I seem to remember in a previous thread you used ferricyanide & rapid fixer as a reducer, and Ron Mowrey (PE) pointing out the aggressive nature of the combination.

    Perhaps a simpler explanation is that Ferricyanide on it's own attacks the smaller grains first, that's why it's used with or without bromide for split toning, but with Thiosulphate added Farmers Reducers attacks the larger "black" grains as well at the same time.

    If you put a print in a ferricyanide/bromide bleach some blacks don't bleach until the last moment, which is what's used in split toning, you control the time to pull from the bleach. Put a print in fresh Farmer's and leave it and it'll lighten more progressively across all the tones - very different.

    Farmer's cannot contain commercial fixer only plain sodium thiosulphate anything else is very different in behaviour.

    Ian
    Last edited by Ian Grant; 10-01-2010 at 01:21 PM. Click to view previous post history. Reason: add

  7. #17

    Join Date
    Mar 2008
    Shooter
    4x5 Format
    Posts
    82
    Images
    2
    Barry Thornton's Edge of Darkness describes a process whereby you selenium tone first, then wash, then apply the Potassium Ferricyanice/Potassium Bromide bleach (and 3g/liter is still kind of strong, in my experience); then fix again, but you can redevelop and do it all over again as long as you wait to re-fix until you're satisfied. The selenium holds back the darker areas, and the highlights get a fuller bleaching.

    As other have noted, you get some changes in color (more with some papers than others); and every re-bleach, re-fix, re-develop or re-whatever that you do seems to take its toll on the print, until after several rounds you end up with something that just looks really...tired.

  8. #18
    Bob Carnie's Avatar
    Join Date
    Apr 2004
    Location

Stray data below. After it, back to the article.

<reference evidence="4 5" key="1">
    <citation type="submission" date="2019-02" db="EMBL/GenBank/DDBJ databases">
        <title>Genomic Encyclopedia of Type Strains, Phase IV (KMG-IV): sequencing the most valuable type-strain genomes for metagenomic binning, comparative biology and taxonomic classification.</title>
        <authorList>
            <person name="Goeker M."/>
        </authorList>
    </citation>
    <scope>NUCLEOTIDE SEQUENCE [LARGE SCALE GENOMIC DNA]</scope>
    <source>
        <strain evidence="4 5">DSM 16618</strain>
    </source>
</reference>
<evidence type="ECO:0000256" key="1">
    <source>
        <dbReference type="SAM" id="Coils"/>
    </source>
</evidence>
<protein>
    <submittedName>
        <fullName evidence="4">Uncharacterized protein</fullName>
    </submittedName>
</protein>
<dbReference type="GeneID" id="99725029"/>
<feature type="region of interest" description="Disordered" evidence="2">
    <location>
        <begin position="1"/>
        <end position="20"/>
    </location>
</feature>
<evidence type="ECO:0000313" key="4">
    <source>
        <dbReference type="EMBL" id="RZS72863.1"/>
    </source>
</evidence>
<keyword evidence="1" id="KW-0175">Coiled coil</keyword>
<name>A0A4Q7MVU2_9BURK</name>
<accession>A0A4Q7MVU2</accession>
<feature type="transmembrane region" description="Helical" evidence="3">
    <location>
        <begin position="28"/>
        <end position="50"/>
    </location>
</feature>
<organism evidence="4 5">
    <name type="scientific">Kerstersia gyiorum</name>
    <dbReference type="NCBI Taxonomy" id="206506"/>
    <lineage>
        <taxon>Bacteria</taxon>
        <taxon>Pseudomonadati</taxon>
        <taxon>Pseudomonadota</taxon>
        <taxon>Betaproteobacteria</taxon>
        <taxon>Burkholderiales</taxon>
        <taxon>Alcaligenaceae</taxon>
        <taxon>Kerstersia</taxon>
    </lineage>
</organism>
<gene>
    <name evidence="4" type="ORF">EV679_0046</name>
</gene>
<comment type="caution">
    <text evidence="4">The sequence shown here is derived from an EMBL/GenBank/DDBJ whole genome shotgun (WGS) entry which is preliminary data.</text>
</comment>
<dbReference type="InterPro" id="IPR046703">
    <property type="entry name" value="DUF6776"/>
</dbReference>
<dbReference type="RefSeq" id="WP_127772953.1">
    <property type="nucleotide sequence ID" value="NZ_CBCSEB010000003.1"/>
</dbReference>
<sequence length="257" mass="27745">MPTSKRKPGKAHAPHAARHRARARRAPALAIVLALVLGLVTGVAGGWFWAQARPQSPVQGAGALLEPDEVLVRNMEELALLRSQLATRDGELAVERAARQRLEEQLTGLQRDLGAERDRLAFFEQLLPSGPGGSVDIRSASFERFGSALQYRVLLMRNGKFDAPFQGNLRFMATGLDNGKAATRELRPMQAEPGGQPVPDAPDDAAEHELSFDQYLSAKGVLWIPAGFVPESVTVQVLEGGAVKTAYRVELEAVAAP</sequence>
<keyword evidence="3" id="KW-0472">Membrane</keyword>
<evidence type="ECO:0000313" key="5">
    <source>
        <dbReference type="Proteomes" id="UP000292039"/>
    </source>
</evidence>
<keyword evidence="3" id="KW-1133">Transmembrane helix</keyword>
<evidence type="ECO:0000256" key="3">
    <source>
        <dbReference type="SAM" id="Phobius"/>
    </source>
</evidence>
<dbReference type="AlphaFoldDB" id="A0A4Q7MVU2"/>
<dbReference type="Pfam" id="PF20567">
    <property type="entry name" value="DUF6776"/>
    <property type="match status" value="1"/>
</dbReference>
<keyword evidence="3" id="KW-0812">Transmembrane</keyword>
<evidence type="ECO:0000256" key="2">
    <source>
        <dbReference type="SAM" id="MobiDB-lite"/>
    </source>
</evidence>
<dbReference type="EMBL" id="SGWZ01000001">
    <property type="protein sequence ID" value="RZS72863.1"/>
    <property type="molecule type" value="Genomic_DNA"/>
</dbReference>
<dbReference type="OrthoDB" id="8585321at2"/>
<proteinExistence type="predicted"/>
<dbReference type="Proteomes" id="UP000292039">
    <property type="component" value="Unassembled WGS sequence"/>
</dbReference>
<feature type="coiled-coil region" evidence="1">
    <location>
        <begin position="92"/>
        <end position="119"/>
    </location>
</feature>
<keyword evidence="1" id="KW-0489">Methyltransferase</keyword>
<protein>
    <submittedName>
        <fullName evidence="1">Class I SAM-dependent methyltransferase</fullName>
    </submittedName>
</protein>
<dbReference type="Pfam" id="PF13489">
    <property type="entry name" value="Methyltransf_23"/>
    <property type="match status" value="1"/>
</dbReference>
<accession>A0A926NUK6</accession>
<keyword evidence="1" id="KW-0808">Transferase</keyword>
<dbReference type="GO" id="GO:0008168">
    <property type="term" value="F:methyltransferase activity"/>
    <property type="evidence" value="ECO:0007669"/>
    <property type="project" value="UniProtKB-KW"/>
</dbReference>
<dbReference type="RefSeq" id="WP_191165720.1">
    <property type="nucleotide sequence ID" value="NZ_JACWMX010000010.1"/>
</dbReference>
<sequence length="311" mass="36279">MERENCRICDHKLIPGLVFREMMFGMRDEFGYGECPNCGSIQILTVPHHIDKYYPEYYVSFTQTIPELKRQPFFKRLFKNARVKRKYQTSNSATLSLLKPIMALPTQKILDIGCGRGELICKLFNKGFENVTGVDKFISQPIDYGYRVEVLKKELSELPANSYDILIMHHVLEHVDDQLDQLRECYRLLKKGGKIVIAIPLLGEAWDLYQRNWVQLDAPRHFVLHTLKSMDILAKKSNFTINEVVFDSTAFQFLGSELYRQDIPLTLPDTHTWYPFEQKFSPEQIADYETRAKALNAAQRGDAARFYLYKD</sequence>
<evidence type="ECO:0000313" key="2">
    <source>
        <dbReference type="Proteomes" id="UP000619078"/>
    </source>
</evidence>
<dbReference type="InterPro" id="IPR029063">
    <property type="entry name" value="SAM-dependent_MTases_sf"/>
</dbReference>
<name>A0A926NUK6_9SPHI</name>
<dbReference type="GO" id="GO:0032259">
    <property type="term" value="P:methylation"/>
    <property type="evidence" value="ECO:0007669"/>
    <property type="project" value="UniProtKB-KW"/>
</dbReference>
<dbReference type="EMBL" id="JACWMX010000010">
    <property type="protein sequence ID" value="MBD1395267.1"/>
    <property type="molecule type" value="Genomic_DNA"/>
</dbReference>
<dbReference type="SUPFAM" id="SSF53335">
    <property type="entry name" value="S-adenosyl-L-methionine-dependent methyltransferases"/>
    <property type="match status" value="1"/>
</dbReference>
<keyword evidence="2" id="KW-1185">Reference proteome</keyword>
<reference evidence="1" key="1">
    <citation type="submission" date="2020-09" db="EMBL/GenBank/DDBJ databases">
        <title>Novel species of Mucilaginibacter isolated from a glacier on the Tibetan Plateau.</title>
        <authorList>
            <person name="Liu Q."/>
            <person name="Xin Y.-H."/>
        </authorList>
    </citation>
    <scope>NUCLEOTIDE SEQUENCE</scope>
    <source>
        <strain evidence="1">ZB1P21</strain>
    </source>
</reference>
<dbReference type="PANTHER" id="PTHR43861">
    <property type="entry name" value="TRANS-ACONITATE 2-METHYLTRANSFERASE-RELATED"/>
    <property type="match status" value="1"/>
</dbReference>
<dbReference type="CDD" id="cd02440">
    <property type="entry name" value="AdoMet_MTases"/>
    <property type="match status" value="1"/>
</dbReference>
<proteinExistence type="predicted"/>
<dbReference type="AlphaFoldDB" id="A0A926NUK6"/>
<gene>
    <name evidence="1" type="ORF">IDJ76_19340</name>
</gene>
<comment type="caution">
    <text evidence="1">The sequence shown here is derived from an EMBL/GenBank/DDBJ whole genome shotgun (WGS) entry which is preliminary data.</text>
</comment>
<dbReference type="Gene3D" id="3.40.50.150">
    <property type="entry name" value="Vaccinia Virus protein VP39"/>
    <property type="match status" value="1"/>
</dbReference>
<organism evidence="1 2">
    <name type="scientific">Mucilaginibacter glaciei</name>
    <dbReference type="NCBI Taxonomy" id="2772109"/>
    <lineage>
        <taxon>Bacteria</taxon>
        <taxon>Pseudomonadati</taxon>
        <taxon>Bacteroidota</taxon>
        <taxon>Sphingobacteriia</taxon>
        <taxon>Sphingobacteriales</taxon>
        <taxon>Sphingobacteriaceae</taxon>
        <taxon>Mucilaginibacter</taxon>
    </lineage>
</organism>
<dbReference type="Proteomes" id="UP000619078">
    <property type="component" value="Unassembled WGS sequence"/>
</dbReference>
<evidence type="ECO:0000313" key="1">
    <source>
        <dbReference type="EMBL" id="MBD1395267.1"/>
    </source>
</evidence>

Toronto-Ontario
    Shooter
    Med. Format RF
    Posts
    4,676
    Images
    14
    Ian : this sounds pretty logical, what do you think. If I bleach and refix after selenium, then move to my sepia tone and gold for the look, ??
    Quote Originally Posted by An Le-qun View Post
    Barry Thornton's Edge of Darkness describes a process whereby you selenium tone first, then wash, then apply the Potassium Ferricyanice/Potassium Bromide bleach (and 3g/liter is still kind of strong, in my experience); then fix again, but you can redevelop and do it all over again as long as you wait to re-fix until you're satisfied. The selenium holds back the darker areas, and the highlights get a fuller bleaching.

    As other have noted, you get some changes in color (more with some papers than others); and every re-bleach, re-fix, re-develop or re-whatever that you do seems to take its toll on the print, until after several rounds you end up with something that just looks really...tired.

  9. #19

    Join Date
    Feb 2008
    Location
    Greece
    Shooter
    35mm
    Posts
    1,322
    Bob, it's not an easy task to bleach and refix, then do any toning. If you bleach to completion and refix, everything is gone and there's nothing to tone.

  10. #20
    Bob Carnie's Avatar
    Join Date
    Apr 2004
    Location
    Toronto-Ontario
    Shooter
    Med. Format RF
    Posts
    4,676
    Images
    14
    Anon
    I am printing solarizations, the highlights are a mid grey, all I want to do is lift them up to a brighter level, I am not bleaching to completion.
    I have found that all my tests in the past lack a POP that I think brighter highlight region could give.
    I cannot get it *the pop*without some way of making them brighter.

    Bob
    Quote Originally Posted by Anon Ymous View Post
    Bob, it's not an easy task to bleach and refix, then do any toning. If you bleach to completion and refix, everything is gone and there's nothing to tone.

Page 2 of 6 FirstFirst 123456 LastLast


 

APUG PARTNERS EQUALLY FUNDING OUR COMMUNITY:



Contact Us  |  Support Us!  |  Advertise  |  Site Terms  |  Archive  —   Search  |  Mobile Device Access  |  RSS  |  Facebook  |  Linkedin